DET UDOM, Thailand — A simple open-air pavilion at the Life Enrichment Church Center served as the location for the third Thai Anabaptist Gathering Sept. 27-Oct. 1.
Most of the 150 people who attended were Thai, Isaan and Lao first-generation believers from a Buddhist background who are growing in Anabaptist identity.
Historian and missiologist Richard Showalter shared stories of believers from Pentecost to the present who, in the face of adversity, have borne witness and made disciples in obedience to Jesus’ instruction in Acts 1:8, the event’s theme verse: “You shall be my witnesses . . . to the ends of the earth.”
Participants were thrilled to hear stories of Asians taking the gospel to other Asians. They nodded empathetically upon hearing how early believers met in caves and seeing photos of present-day Kenyans meeting under trees. Groans rose as Showalter described the fortitude of Christian martyrs Candida, Perpetua, Felicitas and Michael Sattler.
For the Lao participants, who have to be prepared to face adversity daily, including threats of injury and imprisonment, the material was especially relevant.
“The gospel itself is a story of good emerging from great suffering,” said one rice farmer and church leader. “Why should we expect the story to play out differently in our lives?”
Showalter’s challenge was clear: “Are we ready in our generation to identify ourselves with the Anabaptists of 500 years ago? That is what it means to be an Anabaptist Christian.”
All participants related in some way to one of the Anabaptist mission agencies with workers in Thailand, seven of which were represented at the meeting: Brethren in Christ World Mission, Mennonite Church Canada Witness, Eastern Mennonite Missions, Hopewell Network, Mennonite Brethren Mission, Rosedale Mennonite Missions and Virginia Mennonite Missions.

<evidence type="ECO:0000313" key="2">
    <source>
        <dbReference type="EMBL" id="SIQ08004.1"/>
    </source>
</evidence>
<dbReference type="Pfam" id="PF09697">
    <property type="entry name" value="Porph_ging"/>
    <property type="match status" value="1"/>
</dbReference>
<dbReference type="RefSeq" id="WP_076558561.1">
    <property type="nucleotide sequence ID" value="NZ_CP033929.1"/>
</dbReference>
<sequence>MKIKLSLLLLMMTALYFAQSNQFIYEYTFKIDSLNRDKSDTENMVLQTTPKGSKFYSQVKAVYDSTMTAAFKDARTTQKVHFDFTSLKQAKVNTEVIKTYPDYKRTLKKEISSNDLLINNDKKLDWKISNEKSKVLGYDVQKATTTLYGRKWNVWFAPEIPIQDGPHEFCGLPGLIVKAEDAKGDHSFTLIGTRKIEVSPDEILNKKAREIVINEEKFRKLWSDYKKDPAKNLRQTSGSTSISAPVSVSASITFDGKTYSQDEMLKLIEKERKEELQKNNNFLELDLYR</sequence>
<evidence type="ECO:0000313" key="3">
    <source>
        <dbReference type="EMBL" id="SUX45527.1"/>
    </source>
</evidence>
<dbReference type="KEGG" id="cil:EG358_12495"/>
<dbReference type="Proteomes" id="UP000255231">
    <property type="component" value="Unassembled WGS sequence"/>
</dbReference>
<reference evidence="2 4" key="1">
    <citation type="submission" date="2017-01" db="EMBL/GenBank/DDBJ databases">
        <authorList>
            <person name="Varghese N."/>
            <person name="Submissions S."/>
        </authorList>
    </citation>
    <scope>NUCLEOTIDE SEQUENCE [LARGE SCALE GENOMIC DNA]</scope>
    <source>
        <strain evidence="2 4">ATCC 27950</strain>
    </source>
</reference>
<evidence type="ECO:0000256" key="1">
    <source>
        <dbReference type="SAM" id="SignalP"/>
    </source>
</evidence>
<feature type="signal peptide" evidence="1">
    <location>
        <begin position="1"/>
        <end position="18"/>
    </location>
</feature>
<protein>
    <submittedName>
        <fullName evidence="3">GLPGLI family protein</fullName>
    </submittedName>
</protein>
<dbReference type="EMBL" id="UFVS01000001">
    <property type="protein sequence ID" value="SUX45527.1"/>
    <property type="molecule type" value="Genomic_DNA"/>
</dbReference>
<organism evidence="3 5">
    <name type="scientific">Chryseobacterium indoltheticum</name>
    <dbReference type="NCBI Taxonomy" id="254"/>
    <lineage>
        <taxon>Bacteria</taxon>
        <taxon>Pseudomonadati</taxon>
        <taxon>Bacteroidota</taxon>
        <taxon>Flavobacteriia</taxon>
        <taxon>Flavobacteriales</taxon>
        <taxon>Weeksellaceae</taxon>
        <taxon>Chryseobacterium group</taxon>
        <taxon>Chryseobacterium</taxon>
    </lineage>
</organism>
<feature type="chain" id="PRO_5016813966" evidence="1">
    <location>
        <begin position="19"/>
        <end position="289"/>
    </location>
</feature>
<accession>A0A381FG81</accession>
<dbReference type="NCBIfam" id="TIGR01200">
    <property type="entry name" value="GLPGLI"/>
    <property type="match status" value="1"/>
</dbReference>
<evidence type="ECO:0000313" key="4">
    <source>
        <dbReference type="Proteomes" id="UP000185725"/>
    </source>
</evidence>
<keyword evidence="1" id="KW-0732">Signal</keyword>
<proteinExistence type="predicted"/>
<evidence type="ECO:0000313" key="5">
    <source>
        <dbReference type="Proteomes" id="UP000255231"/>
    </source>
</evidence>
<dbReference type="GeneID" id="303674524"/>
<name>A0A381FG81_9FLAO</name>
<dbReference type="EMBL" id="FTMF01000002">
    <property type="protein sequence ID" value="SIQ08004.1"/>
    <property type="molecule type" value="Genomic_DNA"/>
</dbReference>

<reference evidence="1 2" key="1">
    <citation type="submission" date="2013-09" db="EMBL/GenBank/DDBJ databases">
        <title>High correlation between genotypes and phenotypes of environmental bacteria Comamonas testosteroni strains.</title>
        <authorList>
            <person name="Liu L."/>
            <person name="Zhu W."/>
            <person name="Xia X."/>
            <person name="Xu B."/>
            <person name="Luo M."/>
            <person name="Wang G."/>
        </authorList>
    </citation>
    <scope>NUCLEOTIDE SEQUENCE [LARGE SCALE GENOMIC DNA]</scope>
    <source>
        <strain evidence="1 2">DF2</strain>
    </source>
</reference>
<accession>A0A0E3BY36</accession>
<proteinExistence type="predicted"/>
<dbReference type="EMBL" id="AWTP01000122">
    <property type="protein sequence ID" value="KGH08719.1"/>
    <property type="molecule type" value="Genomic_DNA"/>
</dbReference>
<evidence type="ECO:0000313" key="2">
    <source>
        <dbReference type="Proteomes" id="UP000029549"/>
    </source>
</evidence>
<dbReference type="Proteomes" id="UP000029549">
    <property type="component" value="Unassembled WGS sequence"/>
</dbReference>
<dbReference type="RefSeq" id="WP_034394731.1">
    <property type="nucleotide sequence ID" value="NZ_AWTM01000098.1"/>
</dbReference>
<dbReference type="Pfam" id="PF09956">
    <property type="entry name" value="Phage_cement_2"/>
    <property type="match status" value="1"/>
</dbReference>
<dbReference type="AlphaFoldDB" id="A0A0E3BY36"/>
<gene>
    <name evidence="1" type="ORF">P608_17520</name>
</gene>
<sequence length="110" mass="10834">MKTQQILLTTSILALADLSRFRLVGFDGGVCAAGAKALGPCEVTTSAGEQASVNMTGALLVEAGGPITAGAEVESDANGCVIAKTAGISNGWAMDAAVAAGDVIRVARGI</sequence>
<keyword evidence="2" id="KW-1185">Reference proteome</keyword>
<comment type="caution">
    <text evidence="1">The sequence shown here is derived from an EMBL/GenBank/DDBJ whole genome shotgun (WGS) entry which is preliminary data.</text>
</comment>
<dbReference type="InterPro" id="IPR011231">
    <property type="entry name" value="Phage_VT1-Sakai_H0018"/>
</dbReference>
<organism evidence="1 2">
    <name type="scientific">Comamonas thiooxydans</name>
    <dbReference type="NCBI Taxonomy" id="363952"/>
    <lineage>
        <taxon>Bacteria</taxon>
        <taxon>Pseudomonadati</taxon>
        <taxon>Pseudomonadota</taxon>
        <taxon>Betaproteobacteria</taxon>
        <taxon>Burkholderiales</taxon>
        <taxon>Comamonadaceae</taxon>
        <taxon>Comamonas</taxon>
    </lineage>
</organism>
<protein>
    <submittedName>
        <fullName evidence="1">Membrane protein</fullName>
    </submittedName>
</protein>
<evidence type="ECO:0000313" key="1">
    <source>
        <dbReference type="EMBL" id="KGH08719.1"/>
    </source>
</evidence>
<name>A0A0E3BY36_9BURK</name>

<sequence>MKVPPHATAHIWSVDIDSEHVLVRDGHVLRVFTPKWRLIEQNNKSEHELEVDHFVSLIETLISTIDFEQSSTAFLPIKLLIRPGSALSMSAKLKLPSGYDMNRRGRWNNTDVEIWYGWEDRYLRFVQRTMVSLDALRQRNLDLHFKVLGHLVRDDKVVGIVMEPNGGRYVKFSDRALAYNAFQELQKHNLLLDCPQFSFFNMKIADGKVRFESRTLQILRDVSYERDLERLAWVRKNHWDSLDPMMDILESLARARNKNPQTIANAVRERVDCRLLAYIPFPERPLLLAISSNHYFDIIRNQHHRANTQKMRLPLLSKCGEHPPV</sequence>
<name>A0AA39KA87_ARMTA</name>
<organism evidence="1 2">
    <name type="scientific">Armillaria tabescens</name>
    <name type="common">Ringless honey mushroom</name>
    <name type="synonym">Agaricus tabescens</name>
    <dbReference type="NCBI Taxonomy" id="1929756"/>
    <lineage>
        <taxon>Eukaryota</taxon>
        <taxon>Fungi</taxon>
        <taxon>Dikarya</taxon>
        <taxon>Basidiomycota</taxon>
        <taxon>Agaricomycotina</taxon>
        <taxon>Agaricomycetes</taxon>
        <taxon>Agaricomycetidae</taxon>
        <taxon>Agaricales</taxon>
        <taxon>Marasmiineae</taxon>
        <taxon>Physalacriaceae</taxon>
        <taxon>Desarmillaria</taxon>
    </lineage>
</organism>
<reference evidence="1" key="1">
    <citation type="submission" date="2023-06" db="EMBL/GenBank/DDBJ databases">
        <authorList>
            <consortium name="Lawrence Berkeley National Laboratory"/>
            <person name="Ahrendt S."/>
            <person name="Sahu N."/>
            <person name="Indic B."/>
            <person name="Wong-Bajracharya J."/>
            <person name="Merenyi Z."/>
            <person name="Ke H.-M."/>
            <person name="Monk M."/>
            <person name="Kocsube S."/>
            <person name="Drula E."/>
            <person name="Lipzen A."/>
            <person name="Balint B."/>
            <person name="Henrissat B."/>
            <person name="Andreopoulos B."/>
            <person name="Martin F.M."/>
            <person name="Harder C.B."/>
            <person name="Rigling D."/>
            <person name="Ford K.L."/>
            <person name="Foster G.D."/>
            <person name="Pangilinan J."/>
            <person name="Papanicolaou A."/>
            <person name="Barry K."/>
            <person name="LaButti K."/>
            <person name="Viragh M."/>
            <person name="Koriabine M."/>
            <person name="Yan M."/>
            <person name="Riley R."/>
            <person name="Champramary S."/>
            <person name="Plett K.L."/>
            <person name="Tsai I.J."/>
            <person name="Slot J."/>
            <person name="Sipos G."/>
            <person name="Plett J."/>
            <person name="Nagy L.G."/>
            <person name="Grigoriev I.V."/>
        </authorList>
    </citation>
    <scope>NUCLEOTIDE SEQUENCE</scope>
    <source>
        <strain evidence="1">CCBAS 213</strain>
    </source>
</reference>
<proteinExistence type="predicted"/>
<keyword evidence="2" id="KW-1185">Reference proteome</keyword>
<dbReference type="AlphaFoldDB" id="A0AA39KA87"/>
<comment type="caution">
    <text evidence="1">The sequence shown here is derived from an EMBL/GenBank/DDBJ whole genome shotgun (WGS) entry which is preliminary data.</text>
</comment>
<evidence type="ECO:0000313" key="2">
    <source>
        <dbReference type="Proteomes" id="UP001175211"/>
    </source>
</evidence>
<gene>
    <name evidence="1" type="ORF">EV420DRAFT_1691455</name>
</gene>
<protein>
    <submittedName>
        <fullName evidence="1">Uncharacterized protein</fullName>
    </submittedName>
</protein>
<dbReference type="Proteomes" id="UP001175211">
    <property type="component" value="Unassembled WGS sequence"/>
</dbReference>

The vision for this event and the two that preceded it in 2011 and 2014 was carried primarily by the Thailand Anabaptist Reference Council, composed of workers from mission agencies.
The enthusiasm and planning initiative for such events is passing to the local leaders. Nahtanong Silachotboriboon (Pastor Naht), a Mennonite Brethren leader from Chachaoengsao, is beginning to think how she and the cluster of churches in her area might host the next event.
“I would prefer a format with less material and more discussion time,” Pastor Naht said. “But this content was so excellent, affirming the validity of the small and the simple ways that we meet together as church.”
Agency contributions and a grant from the Mennonite Endowment Fund covered Showalter’s expenses and 100 preliminary copies of his book, Footprints of God: Disciples Making Disciples to the Ends of the Earth, translated into Thai.
What Is an Anabaptist Christian? was translated into Thai in conjunction with the 2011 event with guest speaker Palmer Becker.
“From these stories, I realize that we are not limited,” said Life Enrichment Church leader SomjaiPhantaa. “We can raise leaders. We can worship in homes. And every drop of blood that falls to the ground is like a seed that bursts forth into life. There is never a time when the Spirit stops working or the Word loses its power.”